Over 50,000 cases of monkeypox worldwide

More than 50,000 cases of monkeypox have been recorded since the start of an outbreak in May, mainly affecting North America and Europe, the World Health Organization (WHO) said on Wednesday.

According to the organization’s dashboard that lists all confirmed cases, there were 50,496 cases and 16 deaths as of August 31 in 101 countries and territories.

A slowdown in infections

In the United States as in Europe, the number of infections seems to be slowing down and only 52 territories have declared new cases over the last seven days. “These signs confirm what we have said time and time again from the start: with the right measures, this outbreak can be stopped,” WHO Director-General Tedros Adhanom Ghebreyesus said at a press conference on Wednesday.

He noted that several countries on the American continent were still seeing the number of cases increase but was pleased “to see a continuing downward trend in Canada”. US health authorities also reported a slight slowdown on Wednesday.

In Europe, Dr. Tedros highlighted the good results obtained in Germany and the Netherlands. Outside Africa, where the disease is endemic in a number of countries, the disease mainly affects men who have sex with men.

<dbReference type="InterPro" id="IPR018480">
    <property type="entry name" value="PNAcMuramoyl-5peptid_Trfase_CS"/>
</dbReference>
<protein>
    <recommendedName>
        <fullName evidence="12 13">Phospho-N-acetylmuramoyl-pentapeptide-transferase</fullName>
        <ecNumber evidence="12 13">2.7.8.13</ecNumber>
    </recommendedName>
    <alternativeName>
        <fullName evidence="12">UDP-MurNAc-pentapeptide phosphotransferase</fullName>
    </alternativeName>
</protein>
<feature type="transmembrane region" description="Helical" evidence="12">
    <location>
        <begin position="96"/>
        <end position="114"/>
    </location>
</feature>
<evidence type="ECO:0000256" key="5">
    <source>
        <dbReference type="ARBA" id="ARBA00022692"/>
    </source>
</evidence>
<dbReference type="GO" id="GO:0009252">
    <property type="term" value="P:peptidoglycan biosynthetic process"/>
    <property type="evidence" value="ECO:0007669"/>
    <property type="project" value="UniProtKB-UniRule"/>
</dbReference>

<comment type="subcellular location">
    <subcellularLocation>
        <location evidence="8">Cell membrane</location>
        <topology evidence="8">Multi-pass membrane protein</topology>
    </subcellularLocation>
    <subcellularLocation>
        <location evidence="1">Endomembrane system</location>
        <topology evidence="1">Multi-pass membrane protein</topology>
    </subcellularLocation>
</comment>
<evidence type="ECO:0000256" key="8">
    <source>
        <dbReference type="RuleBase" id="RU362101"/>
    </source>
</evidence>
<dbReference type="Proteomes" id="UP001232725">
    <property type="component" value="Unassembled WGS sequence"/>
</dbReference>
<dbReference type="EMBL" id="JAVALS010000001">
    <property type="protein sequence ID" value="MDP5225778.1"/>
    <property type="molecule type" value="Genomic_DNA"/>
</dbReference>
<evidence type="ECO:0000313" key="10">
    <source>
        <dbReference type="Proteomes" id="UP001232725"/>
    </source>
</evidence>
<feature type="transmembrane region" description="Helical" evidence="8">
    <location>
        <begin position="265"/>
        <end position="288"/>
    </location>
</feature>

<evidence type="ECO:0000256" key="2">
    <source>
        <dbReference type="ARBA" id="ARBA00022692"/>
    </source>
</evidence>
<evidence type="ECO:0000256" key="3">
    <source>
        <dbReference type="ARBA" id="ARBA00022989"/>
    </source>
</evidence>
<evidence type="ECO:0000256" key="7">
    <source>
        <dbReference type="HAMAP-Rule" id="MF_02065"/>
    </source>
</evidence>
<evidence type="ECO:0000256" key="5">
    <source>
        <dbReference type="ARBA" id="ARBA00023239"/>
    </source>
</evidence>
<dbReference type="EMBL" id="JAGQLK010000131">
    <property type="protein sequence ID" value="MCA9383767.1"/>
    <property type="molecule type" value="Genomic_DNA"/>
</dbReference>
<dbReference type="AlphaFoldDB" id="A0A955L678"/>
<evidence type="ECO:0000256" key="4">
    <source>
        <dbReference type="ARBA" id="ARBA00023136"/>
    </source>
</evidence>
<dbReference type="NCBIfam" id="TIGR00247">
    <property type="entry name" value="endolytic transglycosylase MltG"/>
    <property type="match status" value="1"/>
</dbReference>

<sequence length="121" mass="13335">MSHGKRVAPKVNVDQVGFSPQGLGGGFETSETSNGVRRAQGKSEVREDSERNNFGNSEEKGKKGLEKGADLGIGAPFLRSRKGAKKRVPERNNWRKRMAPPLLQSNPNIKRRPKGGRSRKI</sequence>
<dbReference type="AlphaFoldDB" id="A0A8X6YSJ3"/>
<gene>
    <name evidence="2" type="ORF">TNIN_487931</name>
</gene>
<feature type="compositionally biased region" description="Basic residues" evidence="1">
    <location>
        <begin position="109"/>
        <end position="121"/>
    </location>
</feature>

Ever-increasing vigilance

To eliminate the circulation of the virus, the WHO recommends maintaining surveillance measures, targeted vaccination, identification of contact cases and engagement with men who have sex with men, recommending in particular to limit the number of sexual partners.

Rosamund Lewis, in charge of monkeypox at the WHO, explained that any physical contact with a sick person runs the risk of contracting the disease. Direct skin-to-skin contact but also infected sheets or clothing are vectors of transmission of the disease.

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Dr Lewis pointed out that no cases of transmission through blood transfusion had been reported, but said DNA from the virus had been found in semen. The disease always presents with an attack of fever, sometimes accompanied by muscle pain, and lesions on the body, which then turn into scabs.

Avoid any stigma

But according to several recent studies, certain physical manifestations of recent patients appear to be associated with contamination during sexual intercourse. In each study, the lesions are often concentrated on the anus, penis and mouth.

The WHO also strongly emphasizes the need to avoid any stigmatization of a specific community, which could lead its members to hide the disease, not seek treatment and continue to spread it.

The organization had triggered its highest level of alert on July 24 to try to prevent the epidemic from gaining even more momentum and settling in permanently. “We don’t have to live with monkeypox,” if the right steps are taken, Dr. Tedros said.

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